The Dutch-German mathematician and cosmographer Andreas Cellarius is best known for his spectacular celestial atlas, the Harmonia Macrocosmica. His atlas contained a description of ancient and contemporary astronomy including the theories of Ptolemy, Copernicus, and Tycho Brahe. The atlas was illustrated with twenty-nine engraved plates that are among the most beautiful celestial charts ever made. The charts include illustrations of the heavens and diagrams of the orbits of the Sun, Moon, and planets according to the different cosmological theories. They were richly adorned with elaborate cartouches and baroque elements such as putti in clouds, shells, garlands, as well as portraits of famous astronomers and astronomical instruments. The Harmonia Macrocosmica was published in 1660, and reissued in 1661 by the Amsterdam publisher Johannes Jansson as a supplement to his Atlas Novus. The plates were reissued again in 1708 by the Amsterdam publishers Gerard Valk and Petrus Schenk.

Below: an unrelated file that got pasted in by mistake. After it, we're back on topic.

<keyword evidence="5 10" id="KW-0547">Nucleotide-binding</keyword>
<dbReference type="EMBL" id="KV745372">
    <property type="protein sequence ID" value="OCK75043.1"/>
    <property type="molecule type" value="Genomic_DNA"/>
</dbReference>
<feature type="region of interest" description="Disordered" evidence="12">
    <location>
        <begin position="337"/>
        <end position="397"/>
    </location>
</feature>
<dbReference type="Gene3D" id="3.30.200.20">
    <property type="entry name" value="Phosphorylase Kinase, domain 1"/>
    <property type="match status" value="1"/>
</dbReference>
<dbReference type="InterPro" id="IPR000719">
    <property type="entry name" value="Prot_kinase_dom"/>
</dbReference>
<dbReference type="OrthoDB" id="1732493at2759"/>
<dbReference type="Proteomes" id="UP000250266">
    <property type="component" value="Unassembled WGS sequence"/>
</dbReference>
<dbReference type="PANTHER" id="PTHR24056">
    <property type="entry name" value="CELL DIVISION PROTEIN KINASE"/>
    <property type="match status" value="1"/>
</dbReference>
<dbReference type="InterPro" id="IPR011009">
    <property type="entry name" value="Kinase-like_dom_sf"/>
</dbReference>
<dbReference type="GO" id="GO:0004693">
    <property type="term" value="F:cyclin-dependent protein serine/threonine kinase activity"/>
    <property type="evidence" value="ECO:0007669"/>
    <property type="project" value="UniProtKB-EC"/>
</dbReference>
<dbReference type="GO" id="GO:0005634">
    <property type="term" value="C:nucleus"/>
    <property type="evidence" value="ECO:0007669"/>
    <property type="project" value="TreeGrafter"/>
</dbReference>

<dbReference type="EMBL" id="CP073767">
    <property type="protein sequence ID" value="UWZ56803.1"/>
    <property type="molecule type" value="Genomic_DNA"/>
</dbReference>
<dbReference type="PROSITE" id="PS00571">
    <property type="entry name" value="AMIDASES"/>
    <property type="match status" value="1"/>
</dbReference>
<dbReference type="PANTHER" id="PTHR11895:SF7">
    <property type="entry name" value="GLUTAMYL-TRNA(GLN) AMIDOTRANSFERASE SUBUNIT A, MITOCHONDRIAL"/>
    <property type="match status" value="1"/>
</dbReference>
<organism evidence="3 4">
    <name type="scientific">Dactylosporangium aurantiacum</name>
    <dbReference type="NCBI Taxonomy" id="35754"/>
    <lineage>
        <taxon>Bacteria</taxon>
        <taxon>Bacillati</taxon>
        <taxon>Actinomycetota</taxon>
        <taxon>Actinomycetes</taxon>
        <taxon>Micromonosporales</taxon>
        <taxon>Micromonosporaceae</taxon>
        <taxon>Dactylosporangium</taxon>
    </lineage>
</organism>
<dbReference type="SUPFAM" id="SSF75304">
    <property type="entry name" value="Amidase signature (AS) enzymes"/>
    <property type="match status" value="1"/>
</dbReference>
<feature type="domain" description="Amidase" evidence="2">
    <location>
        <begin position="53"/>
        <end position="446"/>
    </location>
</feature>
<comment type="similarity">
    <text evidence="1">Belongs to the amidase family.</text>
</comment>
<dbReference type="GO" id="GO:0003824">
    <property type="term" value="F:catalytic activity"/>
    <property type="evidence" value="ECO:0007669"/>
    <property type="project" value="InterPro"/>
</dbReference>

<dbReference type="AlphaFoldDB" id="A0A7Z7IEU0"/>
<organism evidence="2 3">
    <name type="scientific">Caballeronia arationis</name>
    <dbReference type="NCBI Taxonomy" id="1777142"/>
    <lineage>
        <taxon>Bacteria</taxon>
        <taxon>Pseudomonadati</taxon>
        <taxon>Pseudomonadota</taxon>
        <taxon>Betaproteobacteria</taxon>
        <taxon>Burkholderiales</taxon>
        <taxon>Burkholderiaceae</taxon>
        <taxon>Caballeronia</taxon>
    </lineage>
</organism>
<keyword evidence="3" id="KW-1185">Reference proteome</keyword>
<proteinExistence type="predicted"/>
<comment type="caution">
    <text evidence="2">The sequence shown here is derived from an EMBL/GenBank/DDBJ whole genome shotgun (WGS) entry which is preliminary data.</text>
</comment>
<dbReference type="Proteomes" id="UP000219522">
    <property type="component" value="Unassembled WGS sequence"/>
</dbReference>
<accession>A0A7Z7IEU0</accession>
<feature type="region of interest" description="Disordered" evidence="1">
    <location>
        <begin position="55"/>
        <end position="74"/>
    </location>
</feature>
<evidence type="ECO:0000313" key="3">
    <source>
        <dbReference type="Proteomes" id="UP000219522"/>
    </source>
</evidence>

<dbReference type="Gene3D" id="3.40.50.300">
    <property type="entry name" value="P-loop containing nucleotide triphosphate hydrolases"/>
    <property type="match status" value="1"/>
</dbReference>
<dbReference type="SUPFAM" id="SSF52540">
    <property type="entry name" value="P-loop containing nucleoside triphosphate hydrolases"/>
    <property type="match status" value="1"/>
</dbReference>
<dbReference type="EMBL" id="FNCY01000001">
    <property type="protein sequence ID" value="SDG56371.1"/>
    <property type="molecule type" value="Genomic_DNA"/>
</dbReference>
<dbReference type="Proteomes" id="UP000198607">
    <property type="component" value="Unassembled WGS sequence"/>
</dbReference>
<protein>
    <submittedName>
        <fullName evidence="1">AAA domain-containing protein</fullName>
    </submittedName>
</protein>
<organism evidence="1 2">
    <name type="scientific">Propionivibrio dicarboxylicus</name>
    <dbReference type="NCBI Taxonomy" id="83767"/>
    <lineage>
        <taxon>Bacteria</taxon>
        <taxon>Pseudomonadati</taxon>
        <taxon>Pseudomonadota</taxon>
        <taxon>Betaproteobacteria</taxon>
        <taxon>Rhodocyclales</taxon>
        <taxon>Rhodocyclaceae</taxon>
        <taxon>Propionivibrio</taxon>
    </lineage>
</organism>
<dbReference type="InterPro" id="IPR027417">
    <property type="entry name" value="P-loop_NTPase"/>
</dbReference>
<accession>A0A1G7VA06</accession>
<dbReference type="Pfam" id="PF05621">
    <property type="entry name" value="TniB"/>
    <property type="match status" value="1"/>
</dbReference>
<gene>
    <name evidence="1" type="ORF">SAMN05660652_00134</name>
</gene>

This is the second chart in Cellarius' celestial atlas, depicting Ptolemy's theory on the orbits of the sun, moon and planets. Earth is prominently featured at the center of the universe, showing the eastern hemisphere with a partially delineated Nova Hollandia (Australia) and a massive southern continent. The sun, moon and remaining planets orbit around the earth, all surrounded by a large ring depicting the signs of the zodiac. Around the periphery of the chart, cherubs and wind heads fly above, while below astronomers and academics discuss theories around celestial and terrestrial globes.
References: Kanas, p. 191-94.
A sharp impression with contemporary color in the sphere and later color in the decorative surround. There are a number of cracks within the earth that have been repaired on verso with old paper and masking tape. There is minor toning in the blank margins.